Breaking up the H20 water molecule into hydrogen and oxygen using only sunlight is a renewable and clean source of energy and holds a key to solving the world’s energy issues. Photocatalytic processes have been studied and researched for decades around the world, but finding an efficient and long-lasting catalyst has been a major obstacle thus far.
Catalysts have decayed rapidly or they have involved rare metals, which present their own set of problems. The new catalyst created at the University of Oulu is based on molybdenite, which is a cheap, naturally occurring mineral. The composite structure consists of layered molybdenum disulfide as well as nickel and silver nanoparticles, but these metals are needed in minuscule amounts which makes the catalyst extremely cost-effective.
In laboratory conditions, the new catalyst made at the University of Oulu was capable of producing hydrogen out of natural water using sunlight for 86 consecutive days without functional decay. Researchers have reached a 7% efficiency rate with the catalyst when the threshold for viable efficiency is considered to be 5%. In addition to producing hydrogen, the process has been shown to purify the natural water that is being used to produce hydrogen.
“The theory is proven and the catalyst we have developed is easy and cheap to produce. It is also highly durable. Years of research are still needed before the production of solar hydrogen can be scaled up, but it is very important that funding and resources are committed to this work now. The goal is to develop reactor technology and create an ecosystem of commercial solutions and businesses in solar hydrogen. The technology is now in a critical stage of development”, says Professor Marko Huttula, the project lead in the new research at the University of Oulu.
“For instance, using hydrogen directly in a car's engine is genuinely green energy, because burning hydrogen releases only water."
Replacing Energy-Hungry Electrolytic Hydrogen With Solar Hydrogen
At the moment roughly 80 million tons of hydrogen are produced annually around the world by using steam reforming, which uses fossil fuels and releases large amounts of carbon dioxide. In the near-future hydrogen transition, the goal is to vastly increase the production of hydrogen using both no-emission and low-emission methods.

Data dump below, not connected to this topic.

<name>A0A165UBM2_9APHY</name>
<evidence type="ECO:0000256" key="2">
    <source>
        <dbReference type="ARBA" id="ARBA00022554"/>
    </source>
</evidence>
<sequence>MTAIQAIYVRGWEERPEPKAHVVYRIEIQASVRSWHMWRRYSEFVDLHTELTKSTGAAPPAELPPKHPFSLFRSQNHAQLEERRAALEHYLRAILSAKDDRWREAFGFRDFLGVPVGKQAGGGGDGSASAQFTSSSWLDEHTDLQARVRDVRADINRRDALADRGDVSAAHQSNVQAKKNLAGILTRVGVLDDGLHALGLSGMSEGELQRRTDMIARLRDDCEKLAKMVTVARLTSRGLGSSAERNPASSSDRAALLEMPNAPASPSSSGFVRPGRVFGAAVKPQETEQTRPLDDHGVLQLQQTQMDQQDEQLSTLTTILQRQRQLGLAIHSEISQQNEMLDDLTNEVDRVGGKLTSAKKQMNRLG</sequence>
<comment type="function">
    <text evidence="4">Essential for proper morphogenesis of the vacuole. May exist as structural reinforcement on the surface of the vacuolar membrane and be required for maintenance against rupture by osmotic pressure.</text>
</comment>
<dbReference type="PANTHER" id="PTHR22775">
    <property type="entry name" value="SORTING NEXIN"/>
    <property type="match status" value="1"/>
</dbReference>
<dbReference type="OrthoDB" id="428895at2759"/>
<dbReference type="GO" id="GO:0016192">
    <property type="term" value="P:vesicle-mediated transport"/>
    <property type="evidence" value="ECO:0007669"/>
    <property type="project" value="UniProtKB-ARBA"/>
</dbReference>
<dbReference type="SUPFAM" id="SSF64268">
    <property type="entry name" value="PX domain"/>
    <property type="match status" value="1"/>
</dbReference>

Solar hydrogen panels work similarly to solar panels to produce hydrogen: the cells contain water and the catalyst which react to sunlight. The researchers at the University of Oulu have also studied the surface structures of butterfly wings and plant leaves to develop panels that would be able to use sunlight more efficiently.
The benefit of solar hydrogen compared to electrolytic hydrogen is that it only requires the Sun’s energy. The electricity needed in electrolytic processes can be produced using renewable energy sources, such as wind, but electrolytic processes have a 40% rate of energy dissipation.
“The current goals of electrolytic production of hydrogen in the European Union by the year 2050 require 2,800 terawatt hours of electricity. This translates to the building of 250,000 to 460,000 new wind turbines, which is hardly realistic,” Huttula points out.
“The transition to hydrogen is vital and every new wind turbine is more than welcome in that respect. However, we have to look at the big picture from a higher vantage point, which means that solar hydrogen is one of the more promising ways to solve the world’s energy needs,” Huttula says.The article “Nickel Nanoparticle-Activated MoS2 for Efficient Visible Light Photocatalytic Hydrogen Evolution” by Huttula and his team of researchers was published in Nanoscale, on April 28, 2022. Research publication: https://doi.org/10.1039/D2NR01489K